How Not to Do Important Science Journalism about Spirituality

I’m not exaggerating when I say that a reconciliation between science and religion is one of my most important issues. I’m worried about what will happen to us if the impasse goes on any longer. It’s getting increasingly polarized. It’s pretty obvious from any given day of news what fundamentalist theism does to people. Get into an argument on /r/atheism (should be easy to arrange), and you’ll see what fundamentalist atheism looks like.

Extremists are volatile, is the thing. It’s very easy to incite them. And when everybody is yelling (or fighting), nothing gets done. There will be no moving on from this stupid stand-off in history if religious people and science people don’t learn to speak each other’s languages.

Unfortunately, the economics of the web are designed not to help. When attention is turned into a currency, trolling extremists is pretty much a blogger’s safest bet. When your choice is between a few smart people and hordes of angry dumb people, the Attention Economy leaves your typical web publisher with no choice but to goad the mob. Today’s link is an excellent example of what that looks like from “my” side of the aisle — that is, the religious side.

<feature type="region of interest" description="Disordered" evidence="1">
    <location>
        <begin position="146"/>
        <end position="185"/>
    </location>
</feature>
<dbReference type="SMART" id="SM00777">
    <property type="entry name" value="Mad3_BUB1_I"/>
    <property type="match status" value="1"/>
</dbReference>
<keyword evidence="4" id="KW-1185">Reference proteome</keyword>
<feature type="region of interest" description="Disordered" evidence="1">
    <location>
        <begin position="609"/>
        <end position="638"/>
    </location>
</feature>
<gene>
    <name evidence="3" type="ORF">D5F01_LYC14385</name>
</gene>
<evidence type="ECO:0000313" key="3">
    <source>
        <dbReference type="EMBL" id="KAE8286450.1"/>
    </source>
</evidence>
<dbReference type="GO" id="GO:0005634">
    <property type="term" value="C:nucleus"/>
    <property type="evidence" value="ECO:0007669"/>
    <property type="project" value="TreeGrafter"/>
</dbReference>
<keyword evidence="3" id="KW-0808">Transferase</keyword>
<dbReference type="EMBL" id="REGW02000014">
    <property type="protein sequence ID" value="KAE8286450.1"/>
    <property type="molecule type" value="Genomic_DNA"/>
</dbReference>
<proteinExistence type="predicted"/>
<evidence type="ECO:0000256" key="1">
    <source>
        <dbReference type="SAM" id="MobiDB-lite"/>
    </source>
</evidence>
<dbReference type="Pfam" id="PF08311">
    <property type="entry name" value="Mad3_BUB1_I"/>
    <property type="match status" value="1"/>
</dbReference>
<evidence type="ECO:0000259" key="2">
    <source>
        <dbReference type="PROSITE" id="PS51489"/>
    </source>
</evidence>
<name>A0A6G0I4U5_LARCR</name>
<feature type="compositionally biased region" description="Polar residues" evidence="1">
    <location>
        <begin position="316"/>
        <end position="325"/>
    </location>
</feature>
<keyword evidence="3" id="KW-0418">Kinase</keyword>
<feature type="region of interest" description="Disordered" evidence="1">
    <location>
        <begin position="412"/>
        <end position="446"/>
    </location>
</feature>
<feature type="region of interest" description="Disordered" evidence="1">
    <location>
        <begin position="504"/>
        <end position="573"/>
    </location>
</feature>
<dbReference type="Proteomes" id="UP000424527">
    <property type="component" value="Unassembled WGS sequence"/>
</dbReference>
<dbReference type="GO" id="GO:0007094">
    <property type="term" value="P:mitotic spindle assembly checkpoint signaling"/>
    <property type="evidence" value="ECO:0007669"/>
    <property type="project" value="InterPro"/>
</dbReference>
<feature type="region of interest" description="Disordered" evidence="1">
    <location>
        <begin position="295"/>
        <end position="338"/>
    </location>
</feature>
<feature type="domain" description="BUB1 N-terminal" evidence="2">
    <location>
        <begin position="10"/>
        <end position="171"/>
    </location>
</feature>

The problem begins, as with all web articles, with the headline. “Scientists discover that atheists might not exist, and that’s not a joke.” Provocative. It’s a half-troll guaranteed to grab at least five seconds of attention. The first line is going to make or break it. And what does author Nury Vittachi do?

“WHILE MILITANT ATHEISTS like Richard Dawkins may be convinced God doesn’t exist, God, if he is around, may be amused to find that atheists might not exist.”

Oof. So now the atheists are coming in mad. (There are 809 comments on this post since July.) It makes me so upset to see articles about important things executed this way in the name of maximizing eyeballs.

So what does the post actually say? It doesn’t, of course, say that science has proven that people are hard-wired to believe in G!d. But it does point to lots of interesting findings about how deeply wired we are for certain kinds of spiritual feelings, much deeper than our rational minds can touch. It says, in short, that spirituality is complicated, not a binary proposition. If you’re intrigued, I urge you to critically read the whole article, which the vast majority of people who clicked on its baiting headline surely did not.

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